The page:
Iran says Israel's atomic weapons arsenal represents the biggest threat to the world peace, dismissing new allegations by Israeli and US leaders against Iran's nuclear program as "hollow" and "worthless".
The reaction on Thursday came a day after US President Donald Trump called Iran's nuclear program a threat to Israel during a news conference with Israeli Prime Minister Benjamin Netanyahu at the White House.
"The statements did not contain any new point except being a repetition of hollow and worthless allegations against Iran's peaceful nuclear program," Foreign Ministry spokesman Bahram Qassemi said.
Terming the nuclear deal with Iran as "the worst" agreement ever, Trump pledged to impose new sanctions on Iran to prevent the country from what he called developing a nuclear weapon.
Qassemi said, "Such claims are repeated while the International Atomic Energy Agency, in its reports, has time and again confirmed Iran's nuclear program as peaceful - a fact which has been verified many times by different countries."
"The bitter truth is that these remarks and inadmissible allegations are repeated by a regime which is not committed to any international law and convention and has hundreds of warheads in its atomic arsenal," he said.
Israel, Qassemi said, "is viewed as the biggest threat to peace and security in the Middle East and the world and its ponderous file of endless atrocities and inhuman actions against the oppressed Palestinian people and other neighbors is recorded in numerous UN reports."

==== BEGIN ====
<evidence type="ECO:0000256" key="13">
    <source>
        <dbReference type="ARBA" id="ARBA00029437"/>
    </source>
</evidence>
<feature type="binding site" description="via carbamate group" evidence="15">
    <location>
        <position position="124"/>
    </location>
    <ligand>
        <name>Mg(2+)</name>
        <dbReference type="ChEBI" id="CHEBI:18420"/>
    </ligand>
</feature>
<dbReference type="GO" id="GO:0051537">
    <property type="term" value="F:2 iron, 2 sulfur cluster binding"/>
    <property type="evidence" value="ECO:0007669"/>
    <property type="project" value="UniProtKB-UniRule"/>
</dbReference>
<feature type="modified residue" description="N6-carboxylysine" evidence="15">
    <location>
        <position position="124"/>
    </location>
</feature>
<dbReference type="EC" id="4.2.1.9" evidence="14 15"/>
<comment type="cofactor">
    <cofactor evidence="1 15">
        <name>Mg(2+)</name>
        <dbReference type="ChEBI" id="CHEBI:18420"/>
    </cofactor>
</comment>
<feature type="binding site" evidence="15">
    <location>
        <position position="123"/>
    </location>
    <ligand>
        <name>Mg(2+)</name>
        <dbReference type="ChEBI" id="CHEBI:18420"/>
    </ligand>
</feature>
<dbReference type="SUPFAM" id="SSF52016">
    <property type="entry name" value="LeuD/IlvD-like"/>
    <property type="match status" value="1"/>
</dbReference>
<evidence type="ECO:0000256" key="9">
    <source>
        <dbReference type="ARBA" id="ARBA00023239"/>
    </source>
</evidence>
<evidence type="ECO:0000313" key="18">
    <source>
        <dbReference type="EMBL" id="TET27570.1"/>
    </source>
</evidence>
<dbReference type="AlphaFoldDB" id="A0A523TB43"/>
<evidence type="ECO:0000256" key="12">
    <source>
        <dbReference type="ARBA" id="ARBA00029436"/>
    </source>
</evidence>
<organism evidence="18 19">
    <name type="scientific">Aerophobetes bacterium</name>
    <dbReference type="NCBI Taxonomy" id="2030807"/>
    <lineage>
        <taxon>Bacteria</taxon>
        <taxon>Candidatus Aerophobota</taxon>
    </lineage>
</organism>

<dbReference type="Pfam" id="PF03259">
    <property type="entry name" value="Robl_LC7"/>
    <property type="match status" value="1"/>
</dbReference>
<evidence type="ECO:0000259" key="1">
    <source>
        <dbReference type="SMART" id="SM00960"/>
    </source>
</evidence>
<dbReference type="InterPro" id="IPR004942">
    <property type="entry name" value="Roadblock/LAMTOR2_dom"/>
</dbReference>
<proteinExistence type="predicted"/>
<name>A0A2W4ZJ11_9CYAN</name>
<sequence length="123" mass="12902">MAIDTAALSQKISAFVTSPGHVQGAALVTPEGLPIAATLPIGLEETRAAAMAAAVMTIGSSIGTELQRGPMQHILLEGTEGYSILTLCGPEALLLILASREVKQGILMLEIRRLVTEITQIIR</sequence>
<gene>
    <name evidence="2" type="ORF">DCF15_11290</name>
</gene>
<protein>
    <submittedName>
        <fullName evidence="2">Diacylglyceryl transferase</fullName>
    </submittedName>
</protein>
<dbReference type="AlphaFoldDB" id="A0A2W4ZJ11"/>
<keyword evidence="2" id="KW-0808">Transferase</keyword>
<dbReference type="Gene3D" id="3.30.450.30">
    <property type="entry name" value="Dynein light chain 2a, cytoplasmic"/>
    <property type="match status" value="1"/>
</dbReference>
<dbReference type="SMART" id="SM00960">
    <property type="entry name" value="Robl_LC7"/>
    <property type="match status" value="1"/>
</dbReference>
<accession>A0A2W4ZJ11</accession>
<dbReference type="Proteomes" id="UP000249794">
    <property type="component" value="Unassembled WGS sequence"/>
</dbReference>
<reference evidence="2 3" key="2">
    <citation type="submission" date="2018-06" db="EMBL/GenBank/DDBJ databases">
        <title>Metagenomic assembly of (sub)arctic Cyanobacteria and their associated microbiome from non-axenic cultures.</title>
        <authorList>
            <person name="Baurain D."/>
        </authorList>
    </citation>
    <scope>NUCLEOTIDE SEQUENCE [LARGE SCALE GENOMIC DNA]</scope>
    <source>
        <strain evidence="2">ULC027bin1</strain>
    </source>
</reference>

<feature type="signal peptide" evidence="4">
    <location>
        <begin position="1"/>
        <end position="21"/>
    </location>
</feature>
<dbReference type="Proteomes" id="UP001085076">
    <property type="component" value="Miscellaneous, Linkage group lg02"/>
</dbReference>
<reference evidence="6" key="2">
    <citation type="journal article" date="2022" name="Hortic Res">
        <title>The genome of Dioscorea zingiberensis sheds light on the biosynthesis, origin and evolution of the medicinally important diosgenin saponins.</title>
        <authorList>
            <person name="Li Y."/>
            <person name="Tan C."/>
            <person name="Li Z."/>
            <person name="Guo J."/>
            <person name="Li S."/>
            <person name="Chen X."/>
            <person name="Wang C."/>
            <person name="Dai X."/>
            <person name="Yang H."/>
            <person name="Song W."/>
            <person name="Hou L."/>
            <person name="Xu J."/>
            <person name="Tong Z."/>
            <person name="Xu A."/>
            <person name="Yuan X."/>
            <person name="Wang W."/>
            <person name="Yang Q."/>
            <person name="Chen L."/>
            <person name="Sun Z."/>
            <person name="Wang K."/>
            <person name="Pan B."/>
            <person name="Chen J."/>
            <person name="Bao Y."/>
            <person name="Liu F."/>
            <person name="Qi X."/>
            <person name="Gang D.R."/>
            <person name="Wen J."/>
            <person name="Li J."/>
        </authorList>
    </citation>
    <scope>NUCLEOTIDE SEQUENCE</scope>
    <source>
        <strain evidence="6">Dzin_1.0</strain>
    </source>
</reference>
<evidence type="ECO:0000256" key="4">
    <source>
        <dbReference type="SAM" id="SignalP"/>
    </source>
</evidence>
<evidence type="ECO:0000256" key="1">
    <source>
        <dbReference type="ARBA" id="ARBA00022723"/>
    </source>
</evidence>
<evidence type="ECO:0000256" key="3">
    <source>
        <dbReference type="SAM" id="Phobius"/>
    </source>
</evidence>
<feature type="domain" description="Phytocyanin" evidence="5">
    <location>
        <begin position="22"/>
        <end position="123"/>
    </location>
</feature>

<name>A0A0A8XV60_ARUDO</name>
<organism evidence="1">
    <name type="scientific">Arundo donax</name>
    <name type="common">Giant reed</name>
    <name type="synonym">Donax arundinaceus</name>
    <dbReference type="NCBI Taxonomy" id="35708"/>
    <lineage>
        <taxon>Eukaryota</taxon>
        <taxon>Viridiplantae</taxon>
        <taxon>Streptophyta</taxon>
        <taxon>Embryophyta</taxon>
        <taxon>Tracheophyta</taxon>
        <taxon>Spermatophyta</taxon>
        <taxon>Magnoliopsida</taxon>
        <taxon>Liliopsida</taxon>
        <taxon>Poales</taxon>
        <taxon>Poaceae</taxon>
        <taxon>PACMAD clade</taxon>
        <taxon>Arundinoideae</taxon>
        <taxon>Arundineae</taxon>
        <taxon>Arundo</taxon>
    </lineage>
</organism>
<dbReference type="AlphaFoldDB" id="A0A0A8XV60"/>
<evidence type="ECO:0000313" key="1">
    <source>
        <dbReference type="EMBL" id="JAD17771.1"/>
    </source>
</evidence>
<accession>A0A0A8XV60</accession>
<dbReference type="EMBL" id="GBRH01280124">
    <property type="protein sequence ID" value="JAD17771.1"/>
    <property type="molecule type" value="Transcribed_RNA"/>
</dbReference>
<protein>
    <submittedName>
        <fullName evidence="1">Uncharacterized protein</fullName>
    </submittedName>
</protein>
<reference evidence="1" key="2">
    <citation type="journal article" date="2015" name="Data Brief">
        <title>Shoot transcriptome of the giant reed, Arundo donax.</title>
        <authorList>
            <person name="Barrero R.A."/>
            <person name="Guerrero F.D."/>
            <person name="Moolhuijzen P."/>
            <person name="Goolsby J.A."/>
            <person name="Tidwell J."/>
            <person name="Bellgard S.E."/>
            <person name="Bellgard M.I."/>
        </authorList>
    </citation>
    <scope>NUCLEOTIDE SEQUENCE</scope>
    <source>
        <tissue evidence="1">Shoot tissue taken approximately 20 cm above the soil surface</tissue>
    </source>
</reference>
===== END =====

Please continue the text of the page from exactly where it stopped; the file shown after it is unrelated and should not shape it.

In their joint news conference, Netanyahu applauded Trump for his harsh stand on Iran which was slapped with new sanctions by the new US administration in violation of the nuclear accord, known as the Joint Comprehensive Plan of Action (JCPOA).
On Tuesday, IAEA Director General Yukiya Amano confirmed that Iran was implementing the nuclear agreement under which Tehran has undertaken to scale back its nuclear program in return for lifting of the sanctions.
Qassemi said, "Nuclear weapons are haram (forbidden) from the religious standpoint, corresponding with the fatwa of the Eminent Leader of the Islamic Revolution (Ayatollah Seyyed Ali Khamenei) and have no place in Iran's military doctrine."
The Islamic Republic, he said, will seriously continue to pursue those components of its peaceful nuclear program which are validated by the United Nations Security Council within the framework of the JCPOA.
Under Resolution 2231, the Security Council has endorsed the nuclear deal, which went into effect in January 2016.
On his campaign trail, Trump threatened to annul the deal, which he has lambasted as “the worst accord ever negotiated” and “one of the dumbest” ones he has come cross.
Washington has taken a tougher line on Iran since Trump took office on January 20. Last month, the US said it had put Tehran "on notice" after the Islamic Republic tested a ballistic missile which is not prohibited by the nuclear deal.